Date: Tuesday, June 14, 2016
Session Time: 6:00pm-7:00pm
Presentation Time: 6:00pm-7:00pm
Location: Halls C&D
The dimorphic fungus Histoplasma capsulatum is endemic along the Ohio and Mississippi River Valleys and can cause clinically significant disease in those with impaired cellular immunity, including solid-organ transplant recipients on chronic immunosuppression, HIV/AIDS patients, and those receiving TNF-alpha inhibitors1. Our institution is located in a region endemic for H. capsulatum, and currently cares for 3,000+ kidney transplant recipients with a greater than 90% retention rate in our clinics. A retrospective analysis of all kidney transplant recipients cared for at our center from 2004-2015 identified 41 patients with confirmed histoplasmosis. Prior published studies of this population were limited by small numbers of patients at single centers, or larger numbers obtained from multiple institutions where there are differences in prevalence of the pathogen in the environment, as well as different approaches to diagnosis and management of these patients2. This is the largest single-center cohort reported thus far. Of the 41 patients, 87.8% had disseminated disease, 7.3% had disease restricted to the lungs, and 4.8% had ocular disease. The median time from transplantation to presentation was 2 years, with 34% presenting in the first year. Of note, 17% of patients had been treated for a recent rejection of the renal allograft. The most common presenting symptoms were fever (73%), respiratory symptoms (56%), and diarrhea (32%). Treatment was initiated for disseminated disease with an amphotericin formulation in 25% of patients, with subsequent transition to a triazole, most commonly itraconazole. Of those taking itraconazole, the medication had to be discontinued due to an adverse reaction in 18%, with the development of congestive heart failure accounting for 50% of these adverse reactions. Subsequent graft failure was seen in 14.6% of the patients, and overall mortality was 9.8% during our study period. Histoplasmosis should be suspected in endemic regions where patients present with fever and/or pulmonary infections not otherwise explained. Early recognition and diagnosis of histoplasmosis may improve outcomes in infected individuals.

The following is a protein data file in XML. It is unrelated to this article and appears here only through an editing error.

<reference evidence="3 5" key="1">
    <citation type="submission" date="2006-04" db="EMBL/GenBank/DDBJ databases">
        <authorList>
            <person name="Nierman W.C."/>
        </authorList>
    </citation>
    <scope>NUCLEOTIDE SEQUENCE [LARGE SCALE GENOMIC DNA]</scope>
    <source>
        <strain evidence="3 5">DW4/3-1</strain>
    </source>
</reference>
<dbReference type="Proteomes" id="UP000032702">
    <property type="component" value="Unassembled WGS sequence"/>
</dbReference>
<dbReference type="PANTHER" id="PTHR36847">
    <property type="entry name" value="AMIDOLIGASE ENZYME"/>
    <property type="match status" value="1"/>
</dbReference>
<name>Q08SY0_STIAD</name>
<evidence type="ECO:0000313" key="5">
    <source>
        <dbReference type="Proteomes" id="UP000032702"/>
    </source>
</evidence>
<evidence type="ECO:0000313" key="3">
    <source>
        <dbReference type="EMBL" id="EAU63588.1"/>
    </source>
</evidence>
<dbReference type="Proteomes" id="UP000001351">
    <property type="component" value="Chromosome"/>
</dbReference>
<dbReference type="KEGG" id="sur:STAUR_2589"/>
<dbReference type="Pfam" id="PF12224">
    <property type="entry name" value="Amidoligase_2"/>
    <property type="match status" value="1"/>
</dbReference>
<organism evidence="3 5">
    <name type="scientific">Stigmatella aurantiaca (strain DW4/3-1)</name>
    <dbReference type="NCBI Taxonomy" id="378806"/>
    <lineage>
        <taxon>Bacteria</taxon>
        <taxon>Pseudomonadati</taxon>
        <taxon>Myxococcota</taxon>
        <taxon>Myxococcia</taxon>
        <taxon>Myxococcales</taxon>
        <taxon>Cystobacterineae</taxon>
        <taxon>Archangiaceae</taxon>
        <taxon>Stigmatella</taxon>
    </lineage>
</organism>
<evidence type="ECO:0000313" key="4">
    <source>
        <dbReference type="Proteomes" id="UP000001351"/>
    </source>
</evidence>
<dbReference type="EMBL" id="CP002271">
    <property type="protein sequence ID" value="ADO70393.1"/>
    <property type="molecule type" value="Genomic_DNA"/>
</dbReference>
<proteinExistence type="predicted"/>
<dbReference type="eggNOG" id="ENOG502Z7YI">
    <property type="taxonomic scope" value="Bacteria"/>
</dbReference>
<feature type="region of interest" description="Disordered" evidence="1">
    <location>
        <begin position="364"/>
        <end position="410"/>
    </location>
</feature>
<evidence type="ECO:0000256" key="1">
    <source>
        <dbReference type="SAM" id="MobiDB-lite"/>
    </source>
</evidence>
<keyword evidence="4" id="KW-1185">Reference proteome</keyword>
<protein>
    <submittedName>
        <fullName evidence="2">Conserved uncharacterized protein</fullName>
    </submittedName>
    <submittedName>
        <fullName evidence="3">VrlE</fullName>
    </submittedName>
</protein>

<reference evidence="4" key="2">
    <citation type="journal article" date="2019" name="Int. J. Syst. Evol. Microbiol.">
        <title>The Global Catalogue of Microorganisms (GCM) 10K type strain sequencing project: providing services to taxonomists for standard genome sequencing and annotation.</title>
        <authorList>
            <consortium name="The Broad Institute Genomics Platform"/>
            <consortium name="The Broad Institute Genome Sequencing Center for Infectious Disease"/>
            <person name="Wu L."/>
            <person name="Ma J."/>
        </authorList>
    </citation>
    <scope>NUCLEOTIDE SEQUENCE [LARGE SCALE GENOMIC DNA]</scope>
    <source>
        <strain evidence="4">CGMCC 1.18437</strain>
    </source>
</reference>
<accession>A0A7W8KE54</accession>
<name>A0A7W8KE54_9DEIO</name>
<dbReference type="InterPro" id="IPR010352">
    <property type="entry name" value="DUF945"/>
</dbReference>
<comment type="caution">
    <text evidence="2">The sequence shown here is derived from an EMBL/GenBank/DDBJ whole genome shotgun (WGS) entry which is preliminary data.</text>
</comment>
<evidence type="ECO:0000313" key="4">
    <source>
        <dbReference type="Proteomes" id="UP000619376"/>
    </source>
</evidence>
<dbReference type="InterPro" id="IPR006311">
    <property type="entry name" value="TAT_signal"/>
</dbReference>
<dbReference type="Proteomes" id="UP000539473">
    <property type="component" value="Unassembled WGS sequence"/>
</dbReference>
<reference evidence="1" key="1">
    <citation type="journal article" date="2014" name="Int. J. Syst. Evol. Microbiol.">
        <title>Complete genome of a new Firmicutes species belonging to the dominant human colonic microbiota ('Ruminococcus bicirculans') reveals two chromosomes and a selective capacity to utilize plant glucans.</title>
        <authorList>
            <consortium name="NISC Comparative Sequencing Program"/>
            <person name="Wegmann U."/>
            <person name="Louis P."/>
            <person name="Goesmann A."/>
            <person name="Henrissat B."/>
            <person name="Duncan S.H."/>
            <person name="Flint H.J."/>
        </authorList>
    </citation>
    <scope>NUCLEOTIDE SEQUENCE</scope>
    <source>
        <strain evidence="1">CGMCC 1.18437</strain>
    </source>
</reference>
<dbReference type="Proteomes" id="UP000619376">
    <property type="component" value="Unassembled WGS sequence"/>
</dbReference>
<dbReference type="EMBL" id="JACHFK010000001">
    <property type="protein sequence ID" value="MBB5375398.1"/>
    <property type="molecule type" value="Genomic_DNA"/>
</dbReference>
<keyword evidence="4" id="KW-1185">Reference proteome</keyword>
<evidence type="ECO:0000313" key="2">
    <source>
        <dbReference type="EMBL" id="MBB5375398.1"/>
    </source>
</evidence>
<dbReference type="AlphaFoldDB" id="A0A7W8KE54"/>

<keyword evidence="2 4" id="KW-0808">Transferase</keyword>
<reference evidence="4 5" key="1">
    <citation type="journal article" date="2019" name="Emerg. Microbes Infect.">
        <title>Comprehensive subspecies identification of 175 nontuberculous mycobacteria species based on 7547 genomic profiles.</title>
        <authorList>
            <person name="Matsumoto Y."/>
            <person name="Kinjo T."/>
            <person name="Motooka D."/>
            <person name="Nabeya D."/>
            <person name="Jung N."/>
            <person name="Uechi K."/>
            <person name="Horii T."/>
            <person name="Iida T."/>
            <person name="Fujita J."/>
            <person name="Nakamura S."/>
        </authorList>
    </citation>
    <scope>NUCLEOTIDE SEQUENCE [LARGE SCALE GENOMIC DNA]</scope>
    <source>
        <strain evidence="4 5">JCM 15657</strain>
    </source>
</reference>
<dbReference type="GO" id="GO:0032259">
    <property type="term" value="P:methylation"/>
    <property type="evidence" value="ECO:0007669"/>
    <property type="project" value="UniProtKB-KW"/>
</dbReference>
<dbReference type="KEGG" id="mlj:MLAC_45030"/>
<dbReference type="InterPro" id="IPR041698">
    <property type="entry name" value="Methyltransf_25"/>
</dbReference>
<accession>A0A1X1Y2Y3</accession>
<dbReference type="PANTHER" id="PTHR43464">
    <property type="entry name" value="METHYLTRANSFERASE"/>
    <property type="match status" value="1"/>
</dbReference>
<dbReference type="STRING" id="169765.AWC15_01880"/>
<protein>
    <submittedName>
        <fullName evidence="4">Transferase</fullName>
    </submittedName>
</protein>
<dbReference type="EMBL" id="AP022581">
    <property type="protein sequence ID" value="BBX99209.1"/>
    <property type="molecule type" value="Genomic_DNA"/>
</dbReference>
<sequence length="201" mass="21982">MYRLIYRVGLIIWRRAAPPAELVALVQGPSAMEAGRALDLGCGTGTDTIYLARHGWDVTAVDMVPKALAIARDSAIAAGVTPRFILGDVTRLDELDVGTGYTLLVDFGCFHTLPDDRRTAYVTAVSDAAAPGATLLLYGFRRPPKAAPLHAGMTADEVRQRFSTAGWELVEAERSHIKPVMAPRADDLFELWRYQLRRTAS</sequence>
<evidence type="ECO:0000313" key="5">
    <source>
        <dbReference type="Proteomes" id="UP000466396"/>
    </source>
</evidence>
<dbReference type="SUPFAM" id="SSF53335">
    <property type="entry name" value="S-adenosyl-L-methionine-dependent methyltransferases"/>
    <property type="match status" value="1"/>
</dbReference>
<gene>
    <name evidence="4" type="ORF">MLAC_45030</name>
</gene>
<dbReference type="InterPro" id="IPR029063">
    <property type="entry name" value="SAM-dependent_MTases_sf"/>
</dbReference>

1. Luckett K et al. Histoplasmosis in Patients with Cell-Mediated Immunodeficiency: Human Immunodeficiency Virus Infection, Organ Transplantation, and Tumor Necrosis Factor-a Inhibition. Open Forum Infect Dis. 2015 Feb 20;2(1).
2. Assi M et al. Histoplasmosis after solid organ transplant. Clin Infect Dis. 2013 Dec;57(11): 1542-9.
CITATION INFORMATION: Mashayekhi M, Langone A. Analysis of a Large Single-Center Cohort of Renal Transplant Recipients with Histoplasmosis. Am J Transplant. 2016;16 (suppl 3).
To cite this abstract in AMA style:Mashayekhi M, Langone A. Analysis of a Large Single-Center Cohort of Renal Transplant Recipients with Histoplasmosis. [abstract]. Am J Transplant. 2016; 16 (suppl 3). http://atcmeetingabstracts.com/abstract/analysis-of-a-large-single-center-cohort-of-renal-transplant-recipients-with-histoplasmosis/. Accessed December 17, 2017.
« Back to 2016 American Transplant Congress